August 2013

Bioengineered Replacement Ear Grown on Mouse with Sheep Tissue

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What's this? It's a life-size ear, bioengineered from cow and sheep tissue. It may not look like something you'd want to have sticking out of your head. Nevertheless, its geometry is closer to life than a previous effort at bioengineering an outer ear, its creators say. In 1997, a team of surgeons from the Children's Hospital in Boston earned fame for engineering a small ear and implanting it in a mouse.

Research Shows 3-D Printer Pays For Itself Within A Year

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Routine questions for the makers of desktop 3-D printers: "what do you do with this thing?" and "why would you want one?" A study from Michigan Technical University answered that with some math: the researchers found that you could recoup the up-front cost of a 3-D printer in less than a year. The researchers used a RepRap printer and printed about 20 household items, from shower rings to iPhone cases, and found that the total cost of materials was about $18.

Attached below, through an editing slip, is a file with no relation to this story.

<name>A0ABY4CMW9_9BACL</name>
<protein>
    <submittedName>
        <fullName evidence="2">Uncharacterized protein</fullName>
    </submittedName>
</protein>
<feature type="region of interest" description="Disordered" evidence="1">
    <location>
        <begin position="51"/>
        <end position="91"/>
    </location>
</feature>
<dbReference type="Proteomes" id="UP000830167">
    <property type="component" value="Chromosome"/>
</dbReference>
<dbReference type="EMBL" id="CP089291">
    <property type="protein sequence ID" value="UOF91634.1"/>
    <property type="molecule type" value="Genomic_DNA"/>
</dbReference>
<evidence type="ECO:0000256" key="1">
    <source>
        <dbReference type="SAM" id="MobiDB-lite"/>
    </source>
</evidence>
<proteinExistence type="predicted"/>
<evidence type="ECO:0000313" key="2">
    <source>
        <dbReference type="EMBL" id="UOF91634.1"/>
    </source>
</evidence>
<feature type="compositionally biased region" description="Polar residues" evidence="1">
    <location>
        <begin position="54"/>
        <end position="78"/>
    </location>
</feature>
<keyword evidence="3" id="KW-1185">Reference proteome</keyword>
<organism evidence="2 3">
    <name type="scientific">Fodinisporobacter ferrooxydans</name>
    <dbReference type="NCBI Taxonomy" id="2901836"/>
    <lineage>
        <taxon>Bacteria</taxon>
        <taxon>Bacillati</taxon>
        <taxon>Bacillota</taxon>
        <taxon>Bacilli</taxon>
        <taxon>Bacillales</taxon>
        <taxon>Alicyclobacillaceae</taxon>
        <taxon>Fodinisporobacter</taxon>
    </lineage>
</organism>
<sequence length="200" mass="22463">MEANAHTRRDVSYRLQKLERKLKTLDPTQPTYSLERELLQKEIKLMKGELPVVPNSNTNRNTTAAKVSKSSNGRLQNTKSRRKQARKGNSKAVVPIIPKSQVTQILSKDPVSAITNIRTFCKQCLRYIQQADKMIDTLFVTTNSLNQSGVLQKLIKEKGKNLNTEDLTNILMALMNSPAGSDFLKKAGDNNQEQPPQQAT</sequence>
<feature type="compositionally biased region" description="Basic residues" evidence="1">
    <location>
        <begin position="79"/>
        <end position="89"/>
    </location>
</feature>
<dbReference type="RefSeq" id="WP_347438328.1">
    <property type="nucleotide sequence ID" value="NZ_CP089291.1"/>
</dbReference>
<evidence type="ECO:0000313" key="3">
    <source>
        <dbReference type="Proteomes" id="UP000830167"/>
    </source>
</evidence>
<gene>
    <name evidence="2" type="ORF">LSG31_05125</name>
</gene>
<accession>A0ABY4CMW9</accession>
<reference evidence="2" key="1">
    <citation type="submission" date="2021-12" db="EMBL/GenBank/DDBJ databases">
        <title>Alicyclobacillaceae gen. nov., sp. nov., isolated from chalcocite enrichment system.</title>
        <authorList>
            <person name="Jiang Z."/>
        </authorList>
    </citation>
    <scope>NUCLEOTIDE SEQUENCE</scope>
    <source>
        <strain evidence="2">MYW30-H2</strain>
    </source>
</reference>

Antimatter Detected From Solar Flare Eruption

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In the surge of energy of solar flares, physicists have now detected antimatter particles streaming away from the sun. Researchers already knew that the reactions that fuel the sun create antimatter particles called positrons, among other particles. However, this is the first time the sun's positrons have been detected in this way, according to the New Jersey Institute of Technology.

Hamburgers Grown In A Lab, Would You Eat One?

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Since 2008, Dr. Mark Post has been working on growing edible meat in a laboratory. Today, at an event in London, the first in-vitro hamburger has been served. Muscle stem cells were taken from a cow's shoulder in a gentle biopsy and grown in serum, with micro-exercise so they wouldn't be flabby. 20,000 cells were then assembled into a burger, bound with bread crumbs and egg (but curiously no salt), colored with beet juice and saffron, and presented to the public.

Paralyzed Patients Learn To Communicate With Their Pupils

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Experimental setups for letting paralyzed people communicate usually work by measuring brainwaves, so they can be pretty invasive for patients. For many, it's probably well worth the effort, but one team of researchers thinks there's a better and cheaper way. A team of brain scientists from Europe, Australia and the U.S. has demonstrated that some people with locked-in syndrome are able to answer yes-or-no questions by widening their pupils.

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